Curbing illicit financial flows should be top of the policy agenda as the government seeks to reboot the economy in the post-pandemic era, the immediate past Dean of the University of Ghana Business School, Prof. Joshua Yindenaba Abor, has suggested.
“You have huge tax revenue that would have come into the economy, but it is transferred elsewhere illegally through illicit flows, misinvoicing, overstating management fees, among others,” said Prof. Abor in an interview.
The interview followed a lecture given by Prof. Abor at the SD Dombo University of Business and Integrated Development Studies in Wa on the topic, “COVID-19 pandemic and Africa’s financial systems: How do we reform the post-COVID-19 financial systems?”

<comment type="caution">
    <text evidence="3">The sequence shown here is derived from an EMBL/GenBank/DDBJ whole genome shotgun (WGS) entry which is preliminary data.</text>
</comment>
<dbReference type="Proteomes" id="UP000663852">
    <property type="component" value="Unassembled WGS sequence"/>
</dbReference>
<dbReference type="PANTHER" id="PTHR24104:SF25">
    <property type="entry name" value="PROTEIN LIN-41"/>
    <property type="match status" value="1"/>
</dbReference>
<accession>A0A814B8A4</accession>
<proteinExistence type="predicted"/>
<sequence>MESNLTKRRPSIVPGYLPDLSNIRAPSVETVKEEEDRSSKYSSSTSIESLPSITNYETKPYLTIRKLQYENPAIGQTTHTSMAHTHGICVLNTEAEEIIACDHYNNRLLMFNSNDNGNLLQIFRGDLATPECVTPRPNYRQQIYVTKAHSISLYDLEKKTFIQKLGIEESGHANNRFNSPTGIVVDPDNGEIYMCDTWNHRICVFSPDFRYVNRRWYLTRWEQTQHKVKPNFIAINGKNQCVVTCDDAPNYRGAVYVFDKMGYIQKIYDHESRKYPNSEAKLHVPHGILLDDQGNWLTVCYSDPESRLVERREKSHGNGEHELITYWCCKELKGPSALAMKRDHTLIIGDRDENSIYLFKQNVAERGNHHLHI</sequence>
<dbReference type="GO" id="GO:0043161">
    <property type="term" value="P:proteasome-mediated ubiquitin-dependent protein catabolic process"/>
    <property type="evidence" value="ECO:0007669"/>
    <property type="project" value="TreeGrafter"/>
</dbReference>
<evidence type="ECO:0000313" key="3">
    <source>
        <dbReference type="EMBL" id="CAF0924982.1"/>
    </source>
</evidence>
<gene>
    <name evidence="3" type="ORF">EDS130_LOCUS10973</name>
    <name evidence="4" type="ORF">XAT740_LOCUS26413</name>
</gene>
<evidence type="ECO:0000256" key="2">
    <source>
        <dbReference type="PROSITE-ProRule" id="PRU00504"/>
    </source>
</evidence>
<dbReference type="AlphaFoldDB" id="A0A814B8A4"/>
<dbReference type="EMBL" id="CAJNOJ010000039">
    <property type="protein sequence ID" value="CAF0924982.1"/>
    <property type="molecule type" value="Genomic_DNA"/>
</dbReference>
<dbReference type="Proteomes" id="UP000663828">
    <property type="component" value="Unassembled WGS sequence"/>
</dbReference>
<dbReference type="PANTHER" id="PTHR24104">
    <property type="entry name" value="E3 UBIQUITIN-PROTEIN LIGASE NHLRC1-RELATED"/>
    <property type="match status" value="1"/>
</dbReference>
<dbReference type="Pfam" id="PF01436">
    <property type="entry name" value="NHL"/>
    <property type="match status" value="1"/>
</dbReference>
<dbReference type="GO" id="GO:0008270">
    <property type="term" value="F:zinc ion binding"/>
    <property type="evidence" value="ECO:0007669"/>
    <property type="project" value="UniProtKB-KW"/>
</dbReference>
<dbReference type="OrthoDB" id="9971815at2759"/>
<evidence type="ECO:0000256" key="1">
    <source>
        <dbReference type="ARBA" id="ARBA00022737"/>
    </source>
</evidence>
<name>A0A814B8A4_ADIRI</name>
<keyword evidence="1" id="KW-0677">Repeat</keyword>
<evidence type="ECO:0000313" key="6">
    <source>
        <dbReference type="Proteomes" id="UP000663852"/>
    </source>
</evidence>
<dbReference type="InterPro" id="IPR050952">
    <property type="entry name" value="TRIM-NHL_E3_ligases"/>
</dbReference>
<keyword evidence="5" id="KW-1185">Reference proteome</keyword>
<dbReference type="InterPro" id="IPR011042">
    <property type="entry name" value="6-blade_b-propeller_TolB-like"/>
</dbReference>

According to the Thabo Mbeki High Level Panel report on illicit financial flows from Africa, the continent loses in excess of US$50bn a year to illicit flows. The report further stated that over the past 50 years, Africa has lost more than US$1tn to illicit flows, equivalent to all the official development assistance received during the same period.
Prof. Abor underscored the need for foreign capital to complement domestic resources, adding that government should broaden the tax net, minimise tax exemptions, and focus on more strategic sectors.
He also recommended encouraging financial market development by ensuring the existence of effective market infrastructure, encouraging institutional investors, attracting private capital flows as well as encouraging international remittance flows.
He further called for an improvement in institutional quality and the integration of stock markets. He added that encouraging natural resource revenue retention in the domestic economy to improve financial market activity would also help to boost the economy.